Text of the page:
Servicemembers who enter the military after Jan. 1, 2018, may receive retirement payouts that are as much as 18% lower than current servicemembers’, according to a white paper released Wednesday by First Command Financial Services.
That decline is due to the new retirement system that will affect future servicemembers. Troops who join before 2018 may opt in to the modernized plan, or be automatically covered under the current system. The December 2015 First Command Financial Behaviors Index found about 30% of troops who plan to serve to full retirement want to opt in to the modernized plan.
The 2016 National Defense Authorization Act adopted several of the recommended changes to the military retirement system that were put forth by the Military Compensation and Retirement Modernization Commission (MCRMC) in January 2015. One of the biggest changes is a switch from a cliff vesting system where participants are eligible for retirement benefits after 20 years of service — and nothing before — to a system that combines participation in the Thrift Savings Plan and lump sum payouts.
First Command compared the switch to the modernized plan from the cliff vesting plan to the private industry’s move to defined contribution plans rather than defined benefits.
“Certainly it was a successful trade for many employers, who were able to transfer the uncertainty of long-term financial risk from their company balance sheets to the household finances of their employees,” the report said, referring to employers’ preference for defined contribution plans. “But for a good portion of American workers, the trade hasn’t worked nearly as well.”
A December report from the Center for Retirement Research at Boston College found that defined benefit plans outperformed defined contribution plans by 0.7%, regardless of plan size and allocation.
The modernized retirement plan will benefit servicemembers who don’t serve 20 years; with the cliff vesting plan, they would leave the service with no retirement benefits at all. However, as First Command noted in the white paper, “those who serve out a 20-year career will see smaller pensions and be required to make up the difference through a greater reliance on their own savings and investment behaviors.”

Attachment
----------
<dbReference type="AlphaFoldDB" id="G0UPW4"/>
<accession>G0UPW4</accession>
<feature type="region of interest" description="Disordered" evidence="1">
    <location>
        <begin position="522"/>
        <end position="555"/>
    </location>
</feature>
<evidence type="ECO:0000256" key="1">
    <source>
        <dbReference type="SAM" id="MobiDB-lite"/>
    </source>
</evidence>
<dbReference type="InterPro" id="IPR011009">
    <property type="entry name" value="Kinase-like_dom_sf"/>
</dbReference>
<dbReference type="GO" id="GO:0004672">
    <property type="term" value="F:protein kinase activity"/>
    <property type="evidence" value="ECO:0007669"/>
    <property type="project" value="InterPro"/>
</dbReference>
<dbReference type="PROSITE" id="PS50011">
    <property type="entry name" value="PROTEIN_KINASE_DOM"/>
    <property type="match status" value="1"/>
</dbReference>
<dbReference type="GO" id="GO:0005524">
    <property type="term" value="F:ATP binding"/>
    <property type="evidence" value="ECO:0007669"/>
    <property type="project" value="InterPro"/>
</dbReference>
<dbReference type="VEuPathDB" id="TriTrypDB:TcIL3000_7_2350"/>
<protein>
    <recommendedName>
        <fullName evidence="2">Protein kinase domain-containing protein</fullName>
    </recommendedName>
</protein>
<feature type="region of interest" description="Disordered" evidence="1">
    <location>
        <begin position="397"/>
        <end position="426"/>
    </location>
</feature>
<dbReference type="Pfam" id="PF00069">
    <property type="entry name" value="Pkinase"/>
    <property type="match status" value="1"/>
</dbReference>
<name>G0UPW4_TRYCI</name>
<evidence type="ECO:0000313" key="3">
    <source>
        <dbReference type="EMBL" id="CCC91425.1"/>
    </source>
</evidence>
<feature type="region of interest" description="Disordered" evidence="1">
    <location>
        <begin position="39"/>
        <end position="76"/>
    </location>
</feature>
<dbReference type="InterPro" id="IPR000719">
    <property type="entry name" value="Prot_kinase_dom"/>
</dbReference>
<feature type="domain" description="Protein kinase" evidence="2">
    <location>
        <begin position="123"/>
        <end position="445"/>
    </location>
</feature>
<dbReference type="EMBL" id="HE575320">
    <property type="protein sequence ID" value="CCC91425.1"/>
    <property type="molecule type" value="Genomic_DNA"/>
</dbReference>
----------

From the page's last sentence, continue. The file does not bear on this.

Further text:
That could be a problem, as a March 2015 report by First Command found financial literacy was falling among military families.
The New Retirement Plan
The modernized plan is based on four components. One is a reduced multiplier to calculate retirement pay, from 2.5% per year of service to 2%, which reduces pensions by 20%, according to First Command.
However, one of the biggest changes is the focus on participation in the 401(k)-style Thrift Savings Plan available to federal employees. Servicemembers have only been eligible to participate in this plan since 2001, and until now, there’s been no automatic deduction or matching contribution to encourage enrollment. First Command found in January that even among military families who work with a financial advisor, just 53% participate in TSP.
The modernized retirement plan introduces a minimum 1% automatic contribution to TSP. In the private sector, the average default contribution rate is 2.8%, according to the Bureau of Labor Statistics.
Troops can also earn a 100% matching contribution from the Department of Defense on the first 3% and a 50% match on the next 2%, for a total 4% match. Total contributions are maxed out at 5% of basic pay.
The MCRMC report that recommended these changes assumed troops would invest their TSP contributions in the Lifecycle L2050 fund with a constant 7.3% return. However, First Command noted that assumption doesn’t match current participants’ behavior, as 43% of account balances were invested in the G Fund (government securities) and F Fund (fixed income securities) as of 2012.
At 12 years of service, active duty servicemembers will be eligible for a continuation pay bonus if they commit to another four years. They can receive between 2.5 and 15.5 months of basic pay, as determined by their service department, either in a lump sum or spread over four payments. If they retire before the four years are up, they’ll have to pay back a portion of the bonus.